The new law 5037/2023 for energy in Greece and the changes it brought in the energy sector.
The new law 5037/2023 for energy in Greece and the changes it brought in the energy sector.
Law 5037/2023 (Government Gazette 78/28.03.2023, Vol. A) was passed by the Greek Parliament on 20.03.2023, in the context of the European policy to achieve the Union’s climate and energy targets for the year 2030 and in the broader context of its substantial long-term goal for a low-carbon economy by the year 2050.
The most important changes in the energy sector are the extension of the competences and the renaming of the “Energy Regulatory Authority”, the forms of energy communities and the limits set on virtual net metering, which can now be carried out by individuals and companies, the owners of electricity generation plants from renewable energy sources. RES (Renewable Energy Sources) and CHP (High Efficiency Cogeneration) that have established a Feed-in Premium contract. Further, changes were also made to the non-tender tariff for “small” photovoltaic and wind farms, while the framework for launching and ensuring the implementation of projects for which there is interest in concluding a Connection Contract with the system was also set, as detailed below.
1. Renaming and expanding the powers of the “Energy Regulatory Authority” (RAE)
The “Energy Regulatory Authority” (RAE) has been renamed as the “Waste, Energy and Water Regulatory Authority” (Waste, Energy and Water Regulatory Authority) and its scope and competences have been broadened to include, in addition to the control, regulation and supervision of the energy market, the control, regulation and supervision of issues related to the provision of water services and urban waste management. It shall remain an independent regulatory authority with legal personality and shall retain the possibility of appearing, in its own right, in legal proceedings concerning acts or omissions or legal relationships involving it.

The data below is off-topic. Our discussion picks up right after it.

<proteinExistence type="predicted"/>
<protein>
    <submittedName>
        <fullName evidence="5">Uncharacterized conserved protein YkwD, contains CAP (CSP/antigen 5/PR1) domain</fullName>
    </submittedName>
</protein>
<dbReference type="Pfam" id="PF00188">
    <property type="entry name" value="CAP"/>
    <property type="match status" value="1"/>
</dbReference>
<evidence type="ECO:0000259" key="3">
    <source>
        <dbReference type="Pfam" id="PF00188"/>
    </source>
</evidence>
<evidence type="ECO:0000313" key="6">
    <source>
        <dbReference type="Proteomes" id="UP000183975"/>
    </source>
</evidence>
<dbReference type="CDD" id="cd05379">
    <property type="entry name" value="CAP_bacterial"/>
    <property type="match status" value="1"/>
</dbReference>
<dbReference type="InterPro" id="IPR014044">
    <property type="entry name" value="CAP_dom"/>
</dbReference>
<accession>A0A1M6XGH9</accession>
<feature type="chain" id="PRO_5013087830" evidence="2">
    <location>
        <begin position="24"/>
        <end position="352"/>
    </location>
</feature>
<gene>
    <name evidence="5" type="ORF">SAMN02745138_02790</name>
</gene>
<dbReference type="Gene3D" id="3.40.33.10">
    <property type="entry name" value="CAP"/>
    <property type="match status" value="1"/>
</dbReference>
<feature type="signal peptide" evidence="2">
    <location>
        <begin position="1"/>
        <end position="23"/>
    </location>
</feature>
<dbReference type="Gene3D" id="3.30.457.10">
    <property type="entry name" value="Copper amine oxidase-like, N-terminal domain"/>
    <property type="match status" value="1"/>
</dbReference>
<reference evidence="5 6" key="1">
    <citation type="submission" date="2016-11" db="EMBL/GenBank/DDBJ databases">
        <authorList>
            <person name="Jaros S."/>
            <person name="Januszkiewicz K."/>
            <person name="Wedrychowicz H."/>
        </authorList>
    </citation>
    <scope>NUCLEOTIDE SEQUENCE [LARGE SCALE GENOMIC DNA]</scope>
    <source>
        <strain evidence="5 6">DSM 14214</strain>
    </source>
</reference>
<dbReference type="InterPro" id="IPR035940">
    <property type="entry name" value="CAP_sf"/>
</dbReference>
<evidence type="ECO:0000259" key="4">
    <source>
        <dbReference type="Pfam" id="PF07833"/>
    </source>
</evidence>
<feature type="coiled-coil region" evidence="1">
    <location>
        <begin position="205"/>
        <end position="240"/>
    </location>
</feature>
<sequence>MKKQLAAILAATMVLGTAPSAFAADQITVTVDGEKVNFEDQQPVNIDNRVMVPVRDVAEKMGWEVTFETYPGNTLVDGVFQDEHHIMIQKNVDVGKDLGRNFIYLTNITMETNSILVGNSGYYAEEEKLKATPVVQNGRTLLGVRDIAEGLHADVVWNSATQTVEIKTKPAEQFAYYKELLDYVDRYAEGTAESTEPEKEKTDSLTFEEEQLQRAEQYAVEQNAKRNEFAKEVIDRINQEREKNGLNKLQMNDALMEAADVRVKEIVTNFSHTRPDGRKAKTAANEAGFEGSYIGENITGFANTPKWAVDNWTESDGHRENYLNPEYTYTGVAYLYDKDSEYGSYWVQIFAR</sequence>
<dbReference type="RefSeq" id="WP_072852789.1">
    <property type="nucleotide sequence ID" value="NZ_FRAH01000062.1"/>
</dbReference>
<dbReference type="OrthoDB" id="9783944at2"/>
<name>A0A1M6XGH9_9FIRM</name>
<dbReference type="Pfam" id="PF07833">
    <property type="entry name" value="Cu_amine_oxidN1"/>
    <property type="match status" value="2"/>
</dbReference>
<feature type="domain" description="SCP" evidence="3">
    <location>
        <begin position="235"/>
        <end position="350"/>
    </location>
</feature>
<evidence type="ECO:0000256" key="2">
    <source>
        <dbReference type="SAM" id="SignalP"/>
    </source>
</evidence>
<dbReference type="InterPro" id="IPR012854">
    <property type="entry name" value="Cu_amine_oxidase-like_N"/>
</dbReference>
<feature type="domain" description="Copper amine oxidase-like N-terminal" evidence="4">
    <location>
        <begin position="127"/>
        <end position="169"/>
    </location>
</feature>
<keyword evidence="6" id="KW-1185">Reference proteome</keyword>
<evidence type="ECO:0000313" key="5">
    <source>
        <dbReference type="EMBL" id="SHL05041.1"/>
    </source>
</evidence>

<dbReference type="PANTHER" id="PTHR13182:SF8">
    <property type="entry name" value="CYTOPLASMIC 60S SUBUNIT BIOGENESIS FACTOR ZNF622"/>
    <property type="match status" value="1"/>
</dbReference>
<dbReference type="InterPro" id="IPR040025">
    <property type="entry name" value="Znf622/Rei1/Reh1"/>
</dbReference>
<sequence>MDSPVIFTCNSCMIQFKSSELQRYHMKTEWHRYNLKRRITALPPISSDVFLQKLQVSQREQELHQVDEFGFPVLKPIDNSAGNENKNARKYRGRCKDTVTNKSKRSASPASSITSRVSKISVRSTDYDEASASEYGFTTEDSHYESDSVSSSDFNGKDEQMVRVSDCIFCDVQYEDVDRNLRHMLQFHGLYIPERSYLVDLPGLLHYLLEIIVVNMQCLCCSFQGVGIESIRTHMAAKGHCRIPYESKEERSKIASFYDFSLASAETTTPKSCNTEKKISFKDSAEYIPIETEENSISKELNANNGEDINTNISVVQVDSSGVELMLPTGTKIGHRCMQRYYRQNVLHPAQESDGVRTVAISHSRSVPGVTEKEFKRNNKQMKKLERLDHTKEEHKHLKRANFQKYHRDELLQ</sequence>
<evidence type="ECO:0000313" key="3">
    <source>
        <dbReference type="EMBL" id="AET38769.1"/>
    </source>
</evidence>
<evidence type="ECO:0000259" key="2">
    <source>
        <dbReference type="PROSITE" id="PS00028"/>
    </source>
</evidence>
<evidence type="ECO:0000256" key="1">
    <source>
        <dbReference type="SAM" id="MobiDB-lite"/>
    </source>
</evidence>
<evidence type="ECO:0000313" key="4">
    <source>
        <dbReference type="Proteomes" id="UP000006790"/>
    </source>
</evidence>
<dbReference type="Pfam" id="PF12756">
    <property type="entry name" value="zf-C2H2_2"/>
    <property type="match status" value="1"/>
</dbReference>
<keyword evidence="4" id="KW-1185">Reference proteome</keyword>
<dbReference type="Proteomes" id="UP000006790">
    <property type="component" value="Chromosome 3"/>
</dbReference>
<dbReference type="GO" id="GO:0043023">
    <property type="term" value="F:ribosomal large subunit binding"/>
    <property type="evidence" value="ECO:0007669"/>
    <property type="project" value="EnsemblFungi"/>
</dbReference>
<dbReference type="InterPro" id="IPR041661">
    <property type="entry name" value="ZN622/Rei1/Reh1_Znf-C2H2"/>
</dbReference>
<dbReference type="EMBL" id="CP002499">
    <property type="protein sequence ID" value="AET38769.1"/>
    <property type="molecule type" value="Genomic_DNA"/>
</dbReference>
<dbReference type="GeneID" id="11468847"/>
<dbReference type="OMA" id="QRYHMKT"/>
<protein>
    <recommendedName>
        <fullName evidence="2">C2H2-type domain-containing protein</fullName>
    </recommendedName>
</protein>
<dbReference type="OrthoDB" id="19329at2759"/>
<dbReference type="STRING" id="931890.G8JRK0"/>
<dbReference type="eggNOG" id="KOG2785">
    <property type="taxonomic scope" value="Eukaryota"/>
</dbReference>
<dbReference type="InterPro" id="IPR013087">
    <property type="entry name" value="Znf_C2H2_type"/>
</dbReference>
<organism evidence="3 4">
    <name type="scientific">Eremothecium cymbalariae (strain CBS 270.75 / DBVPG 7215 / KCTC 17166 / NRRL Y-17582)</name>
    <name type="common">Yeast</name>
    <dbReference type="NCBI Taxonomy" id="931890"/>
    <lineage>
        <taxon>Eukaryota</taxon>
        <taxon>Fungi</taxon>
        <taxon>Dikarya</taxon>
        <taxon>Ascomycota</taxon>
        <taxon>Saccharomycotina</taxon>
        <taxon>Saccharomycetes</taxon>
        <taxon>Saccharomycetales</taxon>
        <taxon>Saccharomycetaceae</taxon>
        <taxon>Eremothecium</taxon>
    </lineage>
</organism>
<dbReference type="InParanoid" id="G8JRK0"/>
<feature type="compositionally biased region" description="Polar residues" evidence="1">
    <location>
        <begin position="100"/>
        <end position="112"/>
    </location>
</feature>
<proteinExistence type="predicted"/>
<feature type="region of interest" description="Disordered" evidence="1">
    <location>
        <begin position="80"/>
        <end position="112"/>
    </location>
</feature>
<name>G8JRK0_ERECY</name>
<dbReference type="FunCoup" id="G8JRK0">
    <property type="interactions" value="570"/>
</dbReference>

As a result, the PPA is now competent to bring complaints against the owners and operators of Energy Distribution Systems and Networks, companies carrying out Energy Activities, but also against water service providers and Solid Waste Management Entities for breaches of their obligations. 2. New types of Energy Communities: renewable energy communities (RECs) and Citizens’ Energy Communities (CECs)
From 01.04.2023, the possibility of establishing Energy Communities, which was established by Law 4513/2018, was abolished and in their place were introduced two new types of energy cooperatives, the Renewable Energy Communities (RECs) and the Citizens’ Energy Communities (CECs), which are established by the One-Stop Services and are registered in the G.E.M.I.
The Energy Communities that were established under Law 4513/2018, in accordance with the transitional provision of Article 61, may be transformed into C.E.C. by a decision of 2/3 of their members, provided that the relevant conditions are met, otherwise they may continue to operate under the above law under which they were established.
The legal form of the above two communities is a civil partnership under the Law on Civil Partnership. 1667/1986 (A’ 196), with certain exceptions concerning the numerical limitation for the convening of a general meeting and the minimum quorum for the general meeting, the obligation to establish a three-member control committee, etc. According to Article 49 of this law, the CSEs operate within a region and carry out at least one of the activities related to the production, consumption, storage and sale of energy from renewable sources. At least 50% plus 1 of their members must have proximity to the region where the CSE carries out its activities and develops the Renewable Energy Project. A CSE, will be able to generate electricity from Renewable Energy Plants, store and distribute it to its members or outside the community, and can also participate in all energy markets. As for the NCPs, according to Article 90, they shall operate within one or more regions, and shall be required to carry out at least one of the activities related to the production, own consumption or sale of electricity from renewable sources, storage, distribution and supply of electricity, cumulative representation, provision of flexibility and balancing, as well as the provision of energy efficiency services, electric vehicle charging and other energy services to its members. Its generating stations may be located in any region.